The Industrial Revolution, 1760-1830

By T. S. Ashton | Go to book overview
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5
'Individualism' and 'Laisser-Faire'

IN THE eighteenth century the characteristic instrument of social purpose was not the individual or the State, but the club. Men grew up in an environment of institutions which ranged from the cock-and-hen club of the tavern to the literary group of the coffee-house, from the 'box' of the village inn to the Stock Exchange and Lloyd's, from the Hell Fire Club of the blasphemers to the Holy Club of the Wesleys, and from the local association for the prosecution of felons to the national Society for the Reformation of the Manners among the Lower Orders and the Society of Universal Good Will. Every interest, tradition, or aspiration found expression in corporate form. The idea that, somehow or other, men had become self-centred, avaricious, and anti-social is the strangest of all the legends by which the story of the industrial revolution has been obscured.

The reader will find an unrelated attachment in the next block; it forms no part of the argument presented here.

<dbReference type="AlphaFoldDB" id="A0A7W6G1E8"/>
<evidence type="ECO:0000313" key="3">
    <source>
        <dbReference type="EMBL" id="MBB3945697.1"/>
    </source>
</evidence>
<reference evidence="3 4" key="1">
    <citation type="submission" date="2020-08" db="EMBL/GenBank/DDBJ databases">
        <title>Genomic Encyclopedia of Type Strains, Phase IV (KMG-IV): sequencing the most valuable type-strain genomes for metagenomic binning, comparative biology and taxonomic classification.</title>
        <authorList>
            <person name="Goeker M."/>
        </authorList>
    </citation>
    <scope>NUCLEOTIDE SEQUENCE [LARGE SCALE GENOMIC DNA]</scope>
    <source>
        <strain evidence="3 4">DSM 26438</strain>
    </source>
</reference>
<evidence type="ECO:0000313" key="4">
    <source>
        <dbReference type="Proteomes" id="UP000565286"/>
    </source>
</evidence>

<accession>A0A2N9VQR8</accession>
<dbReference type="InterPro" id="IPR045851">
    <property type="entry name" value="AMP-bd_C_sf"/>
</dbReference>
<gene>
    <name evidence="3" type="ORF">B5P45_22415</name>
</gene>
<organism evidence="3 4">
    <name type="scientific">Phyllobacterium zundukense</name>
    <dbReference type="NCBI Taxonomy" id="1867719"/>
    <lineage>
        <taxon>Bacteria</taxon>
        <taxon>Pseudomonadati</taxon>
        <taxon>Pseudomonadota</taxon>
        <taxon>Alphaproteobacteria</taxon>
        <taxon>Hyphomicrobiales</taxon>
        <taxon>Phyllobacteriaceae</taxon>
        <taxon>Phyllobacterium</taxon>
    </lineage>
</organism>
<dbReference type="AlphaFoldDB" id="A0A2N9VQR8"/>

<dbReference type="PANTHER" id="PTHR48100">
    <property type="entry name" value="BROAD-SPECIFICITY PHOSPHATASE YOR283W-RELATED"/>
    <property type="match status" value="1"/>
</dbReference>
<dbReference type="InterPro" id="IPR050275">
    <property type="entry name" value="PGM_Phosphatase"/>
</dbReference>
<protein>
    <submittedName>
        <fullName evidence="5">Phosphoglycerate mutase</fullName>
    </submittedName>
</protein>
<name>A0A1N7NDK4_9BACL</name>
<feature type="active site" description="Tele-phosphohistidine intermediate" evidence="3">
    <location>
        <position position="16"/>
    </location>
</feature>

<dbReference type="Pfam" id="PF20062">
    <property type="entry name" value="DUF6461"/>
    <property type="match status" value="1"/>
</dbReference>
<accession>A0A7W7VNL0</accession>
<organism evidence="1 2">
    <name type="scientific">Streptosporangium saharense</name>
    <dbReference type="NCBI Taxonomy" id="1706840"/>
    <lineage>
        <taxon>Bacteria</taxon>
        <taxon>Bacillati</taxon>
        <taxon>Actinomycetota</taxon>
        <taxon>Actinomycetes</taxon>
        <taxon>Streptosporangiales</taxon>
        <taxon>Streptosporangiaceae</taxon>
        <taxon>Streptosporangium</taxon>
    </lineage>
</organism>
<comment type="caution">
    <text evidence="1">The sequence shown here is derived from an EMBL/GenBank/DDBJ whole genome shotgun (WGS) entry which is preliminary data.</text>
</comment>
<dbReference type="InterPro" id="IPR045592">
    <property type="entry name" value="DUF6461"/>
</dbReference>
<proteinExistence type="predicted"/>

It would have been remarkable indeed if, in a community so compact of associations, the industrialist had remained aloof from his fellows. The hedges that were rising about the fields, and the factory walls that enclosed the workers and machines, were not the symbols of a growing individualism but the conditions of a more efficient administration of resources. The firm itself was less often a one-man concern than a partnership, each member of which brought to a common stock his special gift of skill, capital, or knowledge of the market. The partners of one firm were in close, and often daily, contact with those of other firms. They met as worshippers at the same church or chapel, as privates or officers in the same

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